No dream wedding is beyond Jessica James’ capabilities, not even the one of society’s most eligible bachelor, Jack Carlisle, and his girl next-door bride, Emma. With that one in the bag, Jessica knows that she can deliver any wedding…except for her own.
After eight happy years with Nick, on the very day of her wedding, Jessica decides that she’s not quite sure about marriage so she skips the church and goes on her honeymoon solo. Two weeks later, realizing the size of her mistake, Jessica returns to town only to discover that Nick has started dating her former assistant, Rosie. Not only is Jessica not getting married, but she’s also homeless since Nick is living in the house the two of them once shared.
Jessica moves in with her sister Sharon and becomes bosom buddies with Emma who’s actually fallen in love with her new husband. Speaking of husbands, Sharon is very happy with her husband Simon until she finds out that maybe she and Simon aren’t really married at all. Meanwhile, Jessica’s best friend and Nick’s sister, Fiona, has finally met Mr. Right and has agreed to marry him. The marriage will take place if Fiona can just get past Nick standing alone at the altar. In the center of all this is Jessica. Somehow, she has to realize that there is no technical hitch that can destroy love.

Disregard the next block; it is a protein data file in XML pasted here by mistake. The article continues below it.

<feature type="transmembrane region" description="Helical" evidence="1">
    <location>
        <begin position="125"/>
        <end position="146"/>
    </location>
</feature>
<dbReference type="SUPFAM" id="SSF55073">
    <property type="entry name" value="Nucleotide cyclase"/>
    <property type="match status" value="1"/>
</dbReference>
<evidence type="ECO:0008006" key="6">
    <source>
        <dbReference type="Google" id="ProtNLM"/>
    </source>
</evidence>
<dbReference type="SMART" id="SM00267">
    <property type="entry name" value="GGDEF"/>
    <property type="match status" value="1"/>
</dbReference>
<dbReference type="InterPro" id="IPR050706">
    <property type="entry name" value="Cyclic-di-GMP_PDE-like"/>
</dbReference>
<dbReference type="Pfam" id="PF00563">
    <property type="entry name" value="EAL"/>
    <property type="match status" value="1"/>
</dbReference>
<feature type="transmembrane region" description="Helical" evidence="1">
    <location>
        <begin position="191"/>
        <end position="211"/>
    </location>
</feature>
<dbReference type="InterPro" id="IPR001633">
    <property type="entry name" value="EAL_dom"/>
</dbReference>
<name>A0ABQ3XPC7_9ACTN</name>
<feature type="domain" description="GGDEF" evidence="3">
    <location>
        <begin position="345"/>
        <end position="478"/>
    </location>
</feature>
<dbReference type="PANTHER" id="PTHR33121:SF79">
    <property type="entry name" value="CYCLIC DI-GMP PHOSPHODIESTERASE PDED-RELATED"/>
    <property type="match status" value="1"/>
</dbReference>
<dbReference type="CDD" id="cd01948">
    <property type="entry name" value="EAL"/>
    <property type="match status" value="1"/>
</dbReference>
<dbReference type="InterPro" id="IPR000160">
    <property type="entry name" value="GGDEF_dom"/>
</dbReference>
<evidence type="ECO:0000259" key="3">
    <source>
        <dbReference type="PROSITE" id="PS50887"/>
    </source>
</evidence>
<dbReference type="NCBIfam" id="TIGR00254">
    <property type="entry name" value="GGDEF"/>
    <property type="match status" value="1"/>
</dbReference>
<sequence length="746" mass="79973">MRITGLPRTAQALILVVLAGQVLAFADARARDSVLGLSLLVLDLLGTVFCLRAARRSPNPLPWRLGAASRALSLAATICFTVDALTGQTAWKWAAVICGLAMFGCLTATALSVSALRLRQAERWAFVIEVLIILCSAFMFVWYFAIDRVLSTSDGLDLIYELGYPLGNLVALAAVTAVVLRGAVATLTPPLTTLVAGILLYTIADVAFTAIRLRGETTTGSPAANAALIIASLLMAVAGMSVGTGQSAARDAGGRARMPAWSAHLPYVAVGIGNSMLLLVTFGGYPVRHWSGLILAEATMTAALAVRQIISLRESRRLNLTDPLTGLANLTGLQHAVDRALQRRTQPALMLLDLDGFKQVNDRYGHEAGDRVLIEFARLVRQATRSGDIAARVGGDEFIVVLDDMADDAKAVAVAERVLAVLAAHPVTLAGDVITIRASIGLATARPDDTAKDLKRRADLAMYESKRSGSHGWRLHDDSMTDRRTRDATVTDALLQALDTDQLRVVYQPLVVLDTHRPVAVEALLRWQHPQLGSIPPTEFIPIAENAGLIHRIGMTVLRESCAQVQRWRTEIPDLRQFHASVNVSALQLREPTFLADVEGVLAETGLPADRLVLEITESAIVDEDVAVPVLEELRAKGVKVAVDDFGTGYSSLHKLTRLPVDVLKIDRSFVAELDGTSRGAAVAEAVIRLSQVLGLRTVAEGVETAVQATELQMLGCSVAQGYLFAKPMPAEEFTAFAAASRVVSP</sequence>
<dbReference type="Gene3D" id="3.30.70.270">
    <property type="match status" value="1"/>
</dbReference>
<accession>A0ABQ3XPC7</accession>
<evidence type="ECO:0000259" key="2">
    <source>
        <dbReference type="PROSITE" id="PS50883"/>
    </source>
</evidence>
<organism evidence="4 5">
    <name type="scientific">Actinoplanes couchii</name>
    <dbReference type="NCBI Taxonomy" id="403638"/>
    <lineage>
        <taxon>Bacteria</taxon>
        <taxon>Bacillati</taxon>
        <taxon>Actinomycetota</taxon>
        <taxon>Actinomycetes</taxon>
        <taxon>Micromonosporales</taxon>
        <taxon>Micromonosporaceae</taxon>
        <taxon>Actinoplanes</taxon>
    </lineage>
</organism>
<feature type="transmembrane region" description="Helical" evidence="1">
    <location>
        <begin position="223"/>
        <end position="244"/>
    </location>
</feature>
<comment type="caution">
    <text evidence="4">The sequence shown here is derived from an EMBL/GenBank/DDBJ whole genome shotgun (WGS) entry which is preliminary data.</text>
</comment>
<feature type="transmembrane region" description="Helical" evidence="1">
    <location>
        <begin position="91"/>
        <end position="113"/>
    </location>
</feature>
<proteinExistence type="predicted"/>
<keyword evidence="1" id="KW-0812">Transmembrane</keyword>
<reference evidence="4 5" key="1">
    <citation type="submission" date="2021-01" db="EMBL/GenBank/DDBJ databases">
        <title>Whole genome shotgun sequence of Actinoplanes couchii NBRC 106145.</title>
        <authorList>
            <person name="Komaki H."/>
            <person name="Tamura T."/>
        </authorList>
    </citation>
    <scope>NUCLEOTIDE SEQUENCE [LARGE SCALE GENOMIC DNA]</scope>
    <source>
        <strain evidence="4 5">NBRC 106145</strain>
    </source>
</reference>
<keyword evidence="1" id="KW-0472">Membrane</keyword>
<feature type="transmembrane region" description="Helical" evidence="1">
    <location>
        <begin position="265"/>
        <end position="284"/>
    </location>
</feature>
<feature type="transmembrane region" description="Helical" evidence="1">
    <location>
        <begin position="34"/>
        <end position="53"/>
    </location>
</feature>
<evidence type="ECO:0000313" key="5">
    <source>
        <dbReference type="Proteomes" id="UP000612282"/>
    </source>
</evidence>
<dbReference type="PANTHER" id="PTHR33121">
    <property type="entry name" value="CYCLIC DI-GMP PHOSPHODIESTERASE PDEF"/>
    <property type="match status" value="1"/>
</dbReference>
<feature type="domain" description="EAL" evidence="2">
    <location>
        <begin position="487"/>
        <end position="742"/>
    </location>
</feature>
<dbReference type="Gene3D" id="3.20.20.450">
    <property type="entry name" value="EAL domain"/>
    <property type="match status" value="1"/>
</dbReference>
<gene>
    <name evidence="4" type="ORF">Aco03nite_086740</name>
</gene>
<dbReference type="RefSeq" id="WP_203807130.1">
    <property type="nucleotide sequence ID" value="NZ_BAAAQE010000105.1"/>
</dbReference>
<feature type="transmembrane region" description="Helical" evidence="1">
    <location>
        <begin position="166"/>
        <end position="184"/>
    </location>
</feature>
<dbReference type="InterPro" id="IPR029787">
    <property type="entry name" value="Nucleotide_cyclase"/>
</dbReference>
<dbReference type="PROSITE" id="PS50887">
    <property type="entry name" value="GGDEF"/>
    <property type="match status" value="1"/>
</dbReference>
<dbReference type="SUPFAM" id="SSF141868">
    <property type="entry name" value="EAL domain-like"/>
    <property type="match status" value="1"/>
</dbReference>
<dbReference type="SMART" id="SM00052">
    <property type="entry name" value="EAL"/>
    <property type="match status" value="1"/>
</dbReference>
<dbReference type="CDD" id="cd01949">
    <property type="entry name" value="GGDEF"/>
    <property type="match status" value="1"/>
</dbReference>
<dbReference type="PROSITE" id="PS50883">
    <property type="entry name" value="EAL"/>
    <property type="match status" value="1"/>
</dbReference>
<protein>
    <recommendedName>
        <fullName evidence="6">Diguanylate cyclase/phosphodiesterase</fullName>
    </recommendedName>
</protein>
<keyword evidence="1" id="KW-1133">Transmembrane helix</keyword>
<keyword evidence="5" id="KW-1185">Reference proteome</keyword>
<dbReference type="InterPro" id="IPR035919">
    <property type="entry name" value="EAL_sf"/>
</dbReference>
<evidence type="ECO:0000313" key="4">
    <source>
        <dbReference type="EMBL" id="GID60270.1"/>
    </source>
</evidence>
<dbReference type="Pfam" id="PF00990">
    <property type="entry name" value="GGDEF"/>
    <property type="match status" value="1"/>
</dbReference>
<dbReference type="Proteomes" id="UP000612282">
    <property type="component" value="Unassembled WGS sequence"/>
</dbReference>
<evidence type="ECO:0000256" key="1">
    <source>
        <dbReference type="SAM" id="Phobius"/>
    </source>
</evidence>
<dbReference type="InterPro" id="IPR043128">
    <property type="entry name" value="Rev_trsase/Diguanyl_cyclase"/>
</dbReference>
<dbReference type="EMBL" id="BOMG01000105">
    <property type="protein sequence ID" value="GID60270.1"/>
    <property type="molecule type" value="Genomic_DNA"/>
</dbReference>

Raise your glasses up and once again toast Jane Sigaloff. Sigaloff, the author of Lost and Found has created another delightful novel, Technical Hitch. It is a witty, engaging romance that will have readers clamoring for more of Sigaloff.
Jessica James is a vibrant multi-dimensional woman. Even with her confusing and sometimes irritating logic, Jessica still comes across as a delightful mix of Bridgett Jones and Shopaholic. She’s the kind of friend that you want to slap, but you don’t because if she stopped coming around, your life would be simply awful.
Newlyweds out of need but husband and wife out of love, Emma and Jack are a charming pair. My only argument with this novel lies in the fact that Emma and Jack are too big for such a small role. They were truly worthy of their own novel.